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- Thread starter murshid_islam
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I can recommend "Functions of one complex variable" by Conway.

If you want a book that is quicker-paced (and hence covers more topics), go for "Complex analysis in one variable" by Narasimhan.

- #3

Petek

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First, you might want to look here for a collection of free books and notes on Complex Analysis. You didn't say what level (undergrad or graduate) you're looking for, so here are two suggestions, one for each level:

Undergraduate - I suggest https://www.amazon.com/dp/0071263284/?tag=pfamazon01-20 by Brown and Churchill. I studied (on my own) the first ten chapters (of the 7th edition) and really liked it. It's nice for self-study because it's almost free from typos and other errors. Also, most of the exercises come with solutions. However, most of the exercises are calculations, similar to calculus. Some of these exercises are still quite challenging. The text contains proofs, but few of the problems require proofs.

Graduate - I suggest https://www.amazon.com/dp/0387985921/?tag=pfamazon01-20. However, Lang's style annoys some. I think this is one of Lang's better books. I chose it because I'm interested in studying analytic number theory. Lang's book covers material relevant to that subject.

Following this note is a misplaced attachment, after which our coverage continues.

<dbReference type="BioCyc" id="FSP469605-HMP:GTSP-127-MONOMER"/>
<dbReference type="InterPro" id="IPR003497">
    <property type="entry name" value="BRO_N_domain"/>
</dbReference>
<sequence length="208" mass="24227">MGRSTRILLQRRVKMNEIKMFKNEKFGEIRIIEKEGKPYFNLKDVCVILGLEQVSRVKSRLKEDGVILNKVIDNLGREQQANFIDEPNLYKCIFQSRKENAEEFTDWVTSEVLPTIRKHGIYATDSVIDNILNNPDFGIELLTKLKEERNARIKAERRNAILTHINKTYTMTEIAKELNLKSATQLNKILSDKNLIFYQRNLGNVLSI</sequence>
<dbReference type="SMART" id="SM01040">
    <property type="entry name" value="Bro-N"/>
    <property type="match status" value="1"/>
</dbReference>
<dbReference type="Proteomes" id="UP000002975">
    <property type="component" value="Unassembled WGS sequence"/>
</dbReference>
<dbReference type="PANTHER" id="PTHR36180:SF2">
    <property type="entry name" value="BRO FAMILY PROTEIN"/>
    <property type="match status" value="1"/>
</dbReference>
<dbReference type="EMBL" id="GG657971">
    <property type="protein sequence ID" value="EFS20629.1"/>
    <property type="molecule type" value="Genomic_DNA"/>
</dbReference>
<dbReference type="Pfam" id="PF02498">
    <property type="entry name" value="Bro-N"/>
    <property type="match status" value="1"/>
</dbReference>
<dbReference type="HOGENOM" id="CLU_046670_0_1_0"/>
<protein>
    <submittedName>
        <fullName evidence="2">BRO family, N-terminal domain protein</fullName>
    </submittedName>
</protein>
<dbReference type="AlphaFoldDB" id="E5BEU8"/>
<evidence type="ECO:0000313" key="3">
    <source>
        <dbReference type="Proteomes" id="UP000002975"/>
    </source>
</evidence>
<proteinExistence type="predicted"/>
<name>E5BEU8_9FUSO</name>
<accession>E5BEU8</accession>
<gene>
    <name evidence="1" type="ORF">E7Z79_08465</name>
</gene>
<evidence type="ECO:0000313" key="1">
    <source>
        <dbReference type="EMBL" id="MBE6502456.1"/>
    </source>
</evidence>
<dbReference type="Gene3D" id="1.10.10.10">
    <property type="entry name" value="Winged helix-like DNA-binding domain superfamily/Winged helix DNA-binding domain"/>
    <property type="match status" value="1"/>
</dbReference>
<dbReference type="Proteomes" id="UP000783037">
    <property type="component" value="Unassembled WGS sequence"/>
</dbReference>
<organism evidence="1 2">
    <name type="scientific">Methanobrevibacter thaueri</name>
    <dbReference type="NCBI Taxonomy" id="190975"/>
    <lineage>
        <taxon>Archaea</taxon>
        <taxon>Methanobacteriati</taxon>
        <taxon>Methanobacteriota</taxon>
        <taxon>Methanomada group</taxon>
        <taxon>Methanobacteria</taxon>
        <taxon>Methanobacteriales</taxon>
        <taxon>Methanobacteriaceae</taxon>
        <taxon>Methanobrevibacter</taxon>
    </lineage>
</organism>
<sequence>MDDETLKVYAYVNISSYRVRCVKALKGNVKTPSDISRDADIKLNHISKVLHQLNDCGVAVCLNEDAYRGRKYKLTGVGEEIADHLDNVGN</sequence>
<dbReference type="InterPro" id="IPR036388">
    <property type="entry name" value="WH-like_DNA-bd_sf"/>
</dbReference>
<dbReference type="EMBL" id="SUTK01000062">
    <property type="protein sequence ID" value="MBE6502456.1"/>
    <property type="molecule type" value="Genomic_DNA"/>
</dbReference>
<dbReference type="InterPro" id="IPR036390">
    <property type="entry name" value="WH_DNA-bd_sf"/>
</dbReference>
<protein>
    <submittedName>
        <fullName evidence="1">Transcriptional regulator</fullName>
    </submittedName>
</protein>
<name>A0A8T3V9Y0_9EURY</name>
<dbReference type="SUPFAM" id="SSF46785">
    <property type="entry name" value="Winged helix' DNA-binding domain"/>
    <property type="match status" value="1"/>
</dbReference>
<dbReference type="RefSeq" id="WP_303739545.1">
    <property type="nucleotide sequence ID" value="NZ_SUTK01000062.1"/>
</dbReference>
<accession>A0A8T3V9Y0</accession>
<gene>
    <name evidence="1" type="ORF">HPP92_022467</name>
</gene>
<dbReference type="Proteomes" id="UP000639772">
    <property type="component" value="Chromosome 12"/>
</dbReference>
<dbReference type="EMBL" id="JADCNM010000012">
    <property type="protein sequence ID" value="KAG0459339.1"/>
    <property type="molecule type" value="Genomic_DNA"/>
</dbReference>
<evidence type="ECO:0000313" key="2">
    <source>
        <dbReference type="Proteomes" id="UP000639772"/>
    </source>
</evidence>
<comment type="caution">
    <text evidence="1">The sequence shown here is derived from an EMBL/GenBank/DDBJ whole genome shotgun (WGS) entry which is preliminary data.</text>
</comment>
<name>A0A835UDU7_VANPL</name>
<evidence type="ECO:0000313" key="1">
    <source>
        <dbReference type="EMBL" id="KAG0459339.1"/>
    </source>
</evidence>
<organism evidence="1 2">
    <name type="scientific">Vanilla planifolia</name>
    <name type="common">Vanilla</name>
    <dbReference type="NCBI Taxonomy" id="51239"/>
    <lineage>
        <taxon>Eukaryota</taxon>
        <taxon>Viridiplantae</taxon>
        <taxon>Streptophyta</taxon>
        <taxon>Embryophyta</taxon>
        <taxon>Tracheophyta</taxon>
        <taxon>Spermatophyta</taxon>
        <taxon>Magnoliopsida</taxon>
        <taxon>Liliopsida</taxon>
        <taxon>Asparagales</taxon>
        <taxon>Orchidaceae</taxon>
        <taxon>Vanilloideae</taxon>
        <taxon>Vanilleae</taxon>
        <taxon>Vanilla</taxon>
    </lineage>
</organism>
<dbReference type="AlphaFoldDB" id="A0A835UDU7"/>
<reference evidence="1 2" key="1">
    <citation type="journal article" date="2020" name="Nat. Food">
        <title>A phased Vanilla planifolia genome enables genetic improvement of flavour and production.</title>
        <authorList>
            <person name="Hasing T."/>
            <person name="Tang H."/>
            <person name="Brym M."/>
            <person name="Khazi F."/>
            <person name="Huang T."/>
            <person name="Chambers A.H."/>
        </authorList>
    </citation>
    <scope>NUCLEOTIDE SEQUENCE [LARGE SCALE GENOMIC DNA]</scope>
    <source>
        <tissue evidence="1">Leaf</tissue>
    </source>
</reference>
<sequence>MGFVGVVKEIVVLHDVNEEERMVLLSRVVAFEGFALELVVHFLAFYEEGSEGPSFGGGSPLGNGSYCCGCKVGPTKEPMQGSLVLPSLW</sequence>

Undergraduate - I suggest https://www.amazon.com/dp/0071263284/?tag=pfamazon01-20 by Brown and Churchill. I studied (on my own) the first ten chapters (of the 7th edition) and really liked it. It's nice for self-study because it's almost free from typos and other errors. Also, most of the exercises come with solutions. However, most of the exercises are calculations, similar to calculus. Some of these exercises are still quite challenging. The text contains proofs, but few of the problems require proofs.

Graduate - I suggest https://www.amazon.com/dp/0387985921/?tag=pfamazon01-20. However, Lang's style annoys some. I think this is one of Lang's better books. I chose it because I'm interested in studying analytic number theory. Lang's book covers material relevant to that subject.

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- #4

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Other texts you may consider:

Complex Analysis by Serge Lang - This is the text I'm using for my current complex analysis class. I am personally not a huge fan because it starts off fairly slow if you've already had some experience with basic real analysis before. Also Lang apparently adheres very closely to the view that everything in complex analysis is described by power series - which is certainly true to some extent. The result is that by page 90, you'll only have seen one actual result of complex analysis, the local maximum modulus principle, via some rather ugly power series results. I think it's important to get across (and most likely review) the basics of power series, but I feel it's unnecessary to devote 40-50 pages to the topic. However, the text is self-contained, and Lang is a clear expositor.